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# help with creep power law

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## help with creep power law

(OP)
I'm new to creep in ABAQUS and am trying to model a plastic tank under a constant internal pressure loading.

I'm unsure of the relation between the power-law model (time-hardening) found  in the ABAQUS user manual and the simple power law you find in textbooks.

What I really need to know is how to interpret my materials data into meaningful constants for the ABAQUS power law.

I'm not expecting anyone to spell it out for me but if you could reccomend any good books/sites or other sources of information I'd be  grateful.

### RE: help with creep power law

Sauldavies,
For the simple, steady-state, model of secondary creep, the strain rate only depends on stress. This is usually expressed as a power law:
espsilon(dot)=A * (sigma_equiv)^n

To define such a power-law with say A=3.2E-11, n=3 I would
specify the following as part of the material definition:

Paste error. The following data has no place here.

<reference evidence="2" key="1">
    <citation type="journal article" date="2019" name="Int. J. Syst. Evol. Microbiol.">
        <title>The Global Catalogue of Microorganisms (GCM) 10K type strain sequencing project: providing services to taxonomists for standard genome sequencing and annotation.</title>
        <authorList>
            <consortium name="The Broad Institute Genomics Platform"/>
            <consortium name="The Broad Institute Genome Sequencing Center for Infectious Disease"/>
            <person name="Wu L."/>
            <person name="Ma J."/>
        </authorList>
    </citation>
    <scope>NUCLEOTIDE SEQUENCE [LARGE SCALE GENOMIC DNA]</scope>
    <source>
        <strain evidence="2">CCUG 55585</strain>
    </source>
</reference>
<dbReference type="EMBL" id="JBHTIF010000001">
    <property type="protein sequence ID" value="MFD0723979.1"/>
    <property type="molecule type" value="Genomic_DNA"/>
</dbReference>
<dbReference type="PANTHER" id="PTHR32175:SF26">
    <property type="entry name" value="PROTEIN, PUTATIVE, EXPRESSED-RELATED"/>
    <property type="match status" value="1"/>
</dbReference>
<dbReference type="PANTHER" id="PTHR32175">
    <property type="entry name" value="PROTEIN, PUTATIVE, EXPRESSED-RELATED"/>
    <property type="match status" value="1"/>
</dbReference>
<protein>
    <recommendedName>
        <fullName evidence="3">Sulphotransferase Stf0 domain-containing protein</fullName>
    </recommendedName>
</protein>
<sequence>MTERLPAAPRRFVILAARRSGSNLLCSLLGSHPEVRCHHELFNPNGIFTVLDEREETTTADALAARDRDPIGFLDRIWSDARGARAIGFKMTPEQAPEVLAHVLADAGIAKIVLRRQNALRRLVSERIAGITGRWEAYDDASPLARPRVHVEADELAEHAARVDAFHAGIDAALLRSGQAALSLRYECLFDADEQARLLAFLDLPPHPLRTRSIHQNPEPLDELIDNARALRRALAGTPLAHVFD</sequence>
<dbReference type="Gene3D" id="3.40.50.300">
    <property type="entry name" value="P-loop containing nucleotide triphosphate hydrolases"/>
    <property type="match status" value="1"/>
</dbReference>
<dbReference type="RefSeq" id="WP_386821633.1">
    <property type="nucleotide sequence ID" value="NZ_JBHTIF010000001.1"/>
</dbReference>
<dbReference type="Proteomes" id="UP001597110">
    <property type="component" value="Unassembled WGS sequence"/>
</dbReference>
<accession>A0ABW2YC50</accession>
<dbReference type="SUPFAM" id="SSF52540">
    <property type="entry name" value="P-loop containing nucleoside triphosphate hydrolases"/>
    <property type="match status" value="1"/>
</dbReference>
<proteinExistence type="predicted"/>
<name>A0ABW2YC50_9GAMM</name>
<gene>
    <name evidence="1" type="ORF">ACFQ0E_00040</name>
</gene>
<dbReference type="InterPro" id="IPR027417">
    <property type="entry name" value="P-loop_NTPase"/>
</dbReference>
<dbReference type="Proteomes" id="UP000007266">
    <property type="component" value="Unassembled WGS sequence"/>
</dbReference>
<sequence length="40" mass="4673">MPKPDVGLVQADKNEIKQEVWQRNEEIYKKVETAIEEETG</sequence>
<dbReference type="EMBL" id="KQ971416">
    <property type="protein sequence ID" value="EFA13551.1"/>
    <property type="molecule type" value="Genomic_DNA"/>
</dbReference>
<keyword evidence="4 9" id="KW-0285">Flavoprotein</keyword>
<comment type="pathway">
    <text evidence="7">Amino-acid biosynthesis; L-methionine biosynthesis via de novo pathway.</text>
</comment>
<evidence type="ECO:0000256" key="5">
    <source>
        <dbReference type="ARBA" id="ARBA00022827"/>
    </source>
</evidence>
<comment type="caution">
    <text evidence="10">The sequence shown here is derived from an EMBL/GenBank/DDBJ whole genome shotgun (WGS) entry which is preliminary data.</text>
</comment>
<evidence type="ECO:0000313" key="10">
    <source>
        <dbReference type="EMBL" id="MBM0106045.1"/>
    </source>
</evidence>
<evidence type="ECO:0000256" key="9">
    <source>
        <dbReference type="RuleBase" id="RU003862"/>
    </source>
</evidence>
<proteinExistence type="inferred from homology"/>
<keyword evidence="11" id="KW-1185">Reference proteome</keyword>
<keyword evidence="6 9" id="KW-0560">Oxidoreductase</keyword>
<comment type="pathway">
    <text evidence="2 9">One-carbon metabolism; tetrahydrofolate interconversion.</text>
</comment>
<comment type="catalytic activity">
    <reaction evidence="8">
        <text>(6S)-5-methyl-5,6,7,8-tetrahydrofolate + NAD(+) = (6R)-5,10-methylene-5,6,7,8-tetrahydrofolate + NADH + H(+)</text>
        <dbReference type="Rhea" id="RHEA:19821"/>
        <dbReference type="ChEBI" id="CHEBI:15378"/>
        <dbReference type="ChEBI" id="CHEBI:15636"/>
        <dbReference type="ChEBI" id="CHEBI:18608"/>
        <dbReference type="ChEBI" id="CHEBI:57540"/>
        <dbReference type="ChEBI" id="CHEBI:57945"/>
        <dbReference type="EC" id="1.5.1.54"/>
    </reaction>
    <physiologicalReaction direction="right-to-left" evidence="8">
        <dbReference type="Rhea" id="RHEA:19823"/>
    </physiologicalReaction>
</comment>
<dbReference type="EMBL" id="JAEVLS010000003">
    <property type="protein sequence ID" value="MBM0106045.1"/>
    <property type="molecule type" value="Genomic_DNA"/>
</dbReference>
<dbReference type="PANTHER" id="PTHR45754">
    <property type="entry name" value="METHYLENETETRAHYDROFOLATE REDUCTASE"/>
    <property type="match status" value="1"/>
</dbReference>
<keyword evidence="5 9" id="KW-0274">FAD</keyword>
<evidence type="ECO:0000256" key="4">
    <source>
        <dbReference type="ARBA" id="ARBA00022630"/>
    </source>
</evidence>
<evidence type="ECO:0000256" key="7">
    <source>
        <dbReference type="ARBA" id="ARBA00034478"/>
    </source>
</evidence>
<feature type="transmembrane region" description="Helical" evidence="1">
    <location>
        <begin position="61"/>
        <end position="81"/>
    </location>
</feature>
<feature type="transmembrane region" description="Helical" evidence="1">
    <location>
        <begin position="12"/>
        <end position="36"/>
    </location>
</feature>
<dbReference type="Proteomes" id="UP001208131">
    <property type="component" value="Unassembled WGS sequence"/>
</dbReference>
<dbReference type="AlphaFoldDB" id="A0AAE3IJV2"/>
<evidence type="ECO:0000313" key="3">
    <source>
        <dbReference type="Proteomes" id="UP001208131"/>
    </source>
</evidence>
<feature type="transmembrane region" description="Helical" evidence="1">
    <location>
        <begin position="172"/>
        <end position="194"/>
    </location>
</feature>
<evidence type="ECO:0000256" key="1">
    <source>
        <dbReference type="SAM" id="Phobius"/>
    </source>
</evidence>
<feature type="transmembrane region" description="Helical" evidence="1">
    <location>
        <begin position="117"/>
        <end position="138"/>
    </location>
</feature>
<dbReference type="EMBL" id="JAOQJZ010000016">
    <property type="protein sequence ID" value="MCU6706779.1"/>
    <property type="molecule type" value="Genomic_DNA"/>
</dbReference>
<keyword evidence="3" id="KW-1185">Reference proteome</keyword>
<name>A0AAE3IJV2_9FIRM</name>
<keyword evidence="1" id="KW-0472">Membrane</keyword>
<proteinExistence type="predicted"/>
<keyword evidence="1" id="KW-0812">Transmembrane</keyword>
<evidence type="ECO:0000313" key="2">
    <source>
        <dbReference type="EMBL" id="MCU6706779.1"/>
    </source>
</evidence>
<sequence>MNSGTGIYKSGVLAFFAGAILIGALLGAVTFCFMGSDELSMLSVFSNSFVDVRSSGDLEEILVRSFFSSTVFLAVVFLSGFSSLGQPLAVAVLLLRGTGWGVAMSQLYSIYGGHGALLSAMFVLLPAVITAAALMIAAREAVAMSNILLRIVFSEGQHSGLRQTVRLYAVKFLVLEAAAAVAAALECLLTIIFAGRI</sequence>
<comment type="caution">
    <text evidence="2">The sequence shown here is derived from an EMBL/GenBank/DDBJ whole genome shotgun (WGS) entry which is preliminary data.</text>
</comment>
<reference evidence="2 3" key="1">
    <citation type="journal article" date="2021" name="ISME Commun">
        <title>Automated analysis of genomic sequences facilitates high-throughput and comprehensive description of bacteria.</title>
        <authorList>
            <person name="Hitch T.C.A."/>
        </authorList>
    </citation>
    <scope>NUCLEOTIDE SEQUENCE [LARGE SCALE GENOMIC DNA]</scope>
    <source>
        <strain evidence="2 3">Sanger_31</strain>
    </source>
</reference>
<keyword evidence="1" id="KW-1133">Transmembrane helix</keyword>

*CREEP,LAW=STRAIN
**   A       n      m
3.2E-11 , 3.0 ,  0.0 ,

where units of stress would be MPa and time in hours. So here there is no explicit time dependency of strain rate. All you need for your material are A and n in approriate units. One textbook on creep comes to mind by Webster and Ainsworth: "High Temperature Component Life Assessment", Chapman & Hall, 1994.
I hope this helps.

### RE: help with creep power law

hi mrgoldthorpe

where or how can I find the A and n for my alloy.

### RE: help with creep power law

If you've had creep tests done at specific stresses and temperatures try fitting the measured data against the Norton law. For example plot strain versus time results for a given stress (or strain rate versus time). If you plot a trial Norton law the strain rate will be independent of time for a given stress. Your measured results won't be in agreement; but by adjusting A and n you can get a Norton law which is approximately correct. You could also try to get two or three diffrent Norton laws which bound the measured behaviour, then do sensitivity analyses in your FEA.

Or ask the alloy manufacture if they know of any data at the temperature(s) you are interested in,

Or try a Google search for creep data for the alloy,

Or try a metals handbook (ASM),

Or commission some tests for the temperature(s) you are interested in, using a typical reference stress, or several different stresses that are typical of the component(s) you are interested in, then do a best fit to the Norton law at each temperature as above.

MRG

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